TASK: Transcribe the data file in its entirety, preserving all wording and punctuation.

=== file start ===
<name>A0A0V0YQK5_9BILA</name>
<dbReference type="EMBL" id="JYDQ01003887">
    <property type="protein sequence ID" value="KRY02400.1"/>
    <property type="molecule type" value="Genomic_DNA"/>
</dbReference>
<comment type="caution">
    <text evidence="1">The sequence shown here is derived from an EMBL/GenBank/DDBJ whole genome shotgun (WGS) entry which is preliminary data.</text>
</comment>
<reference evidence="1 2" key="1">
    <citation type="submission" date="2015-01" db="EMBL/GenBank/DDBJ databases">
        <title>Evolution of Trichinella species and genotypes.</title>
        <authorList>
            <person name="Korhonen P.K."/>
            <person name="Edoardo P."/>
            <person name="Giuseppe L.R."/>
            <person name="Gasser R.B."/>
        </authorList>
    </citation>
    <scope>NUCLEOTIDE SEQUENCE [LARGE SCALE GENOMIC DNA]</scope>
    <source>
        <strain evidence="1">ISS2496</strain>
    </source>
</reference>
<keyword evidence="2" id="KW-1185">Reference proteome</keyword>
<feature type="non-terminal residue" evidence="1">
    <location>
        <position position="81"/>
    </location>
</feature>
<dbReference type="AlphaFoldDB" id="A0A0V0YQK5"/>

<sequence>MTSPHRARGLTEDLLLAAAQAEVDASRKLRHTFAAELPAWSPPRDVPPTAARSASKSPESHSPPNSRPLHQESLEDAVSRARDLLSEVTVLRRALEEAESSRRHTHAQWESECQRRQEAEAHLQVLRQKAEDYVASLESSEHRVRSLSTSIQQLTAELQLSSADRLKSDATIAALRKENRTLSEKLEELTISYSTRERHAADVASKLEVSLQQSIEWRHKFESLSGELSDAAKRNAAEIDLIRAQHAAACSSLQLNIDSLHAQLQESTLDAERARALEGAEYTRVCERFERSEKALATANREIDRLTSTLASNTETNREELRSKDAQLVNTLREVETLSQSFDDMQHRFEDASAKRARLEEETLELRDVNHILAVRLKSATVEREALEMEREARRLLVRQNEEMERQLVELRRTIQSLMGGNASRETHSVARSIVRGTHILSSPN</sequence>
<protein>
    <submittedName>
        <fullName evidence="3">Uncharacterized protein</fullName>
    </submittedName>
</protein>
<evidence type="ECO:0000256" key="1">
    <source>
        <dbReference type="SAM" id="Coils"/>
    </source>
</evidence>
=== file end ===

<name>A0A0V0YQK5_9BILA</name>
<dbReference type="EMBL" id="JYDQ01003887">
    <property type="protein sequence ID" value="KRY02400.1"/>
    <property type="molecule type" value="Genomic_DNA"/>
</dbReference>
<comment type="caution">
    <text evidence="1">The sequence shown here is derived from an EMBL/GenBank/DDBJ whole genome shotgun (WGS) entry which is preliminary data.</text>
</comment>
<reference evidence="1 2" key="1">
    <citation type="submission" date="2015-01" db="EMBL/GenBank/DDBJ databases">
        <title>Evolution of Trichinella species and genotypes.</title>
        <authorList>
            <person name="Korhonen P.K."/>
            <person name="Edoardo P."/>
            <person name="Giuseppe L.R."/>
            <person name="Gasser R.B."/>
        </authorList>
    </citation>
    <scope>NUCLEOTIDE SEQUENCE [LARGE SCALE GENOMIC DNA]</scope>
    <source>
        <strain evidence="1">ISS2496</strain>
    </source>
</reference>
<keyword evidence="2" id="KW-1185">Reference proteome</keyword>
<feature type="non-terminal residue" evidence="1">
    <location>
        <position position="81"/>
    </location>
</feature>
<dbReference type="AlphaFoldDB" id="A0A0V0YQK5"/>

<sequence>MTSPHRARGLTEDLLLAAAQAEVDASRKLRHTFAAELPAWSPPRDVPPTAARSASKSPESHSPPNSRPLHQESLEDAVSRARDLLSEVTVLRRALEEAESSRRHTHAQWESECQRRQEAEAHLQVLRQKAEDYVASLESSEHRVRSLSTSIQQLTAELQLSSADRLKSDATIAALRKENRTLSEKLEELTISYSTRERHAADVASKLEVSLQQSIEWRHKFESLSGELSDAAKRNAAEIDLIRAQHAAACSSLQLNIDSLHAQLQESTLDAERARALEGAEYTRVCERFERSEKALATANREIDRLTSTLASNTETNREELRSKDAQLVNTLREVETLSQSFDDMQHRFEDASAKRARLEEETLELRDVNHILAVRLKSATVEREALEMEREARRLLVRQNEEMERQLVELRRTIQSLMGGNASRETHSVARSIVRGTHILSSPN</sequence>
<protein>
    <submittedName>
        <fullName evidence="3">Uncharacterized protein</fullName>
    </submittedName>
</protein>
<evidence type="ECO:0000256" key="1">
    <source>
        <dbReference type="SAM" id="Coils"/>
    </source>
</evidence>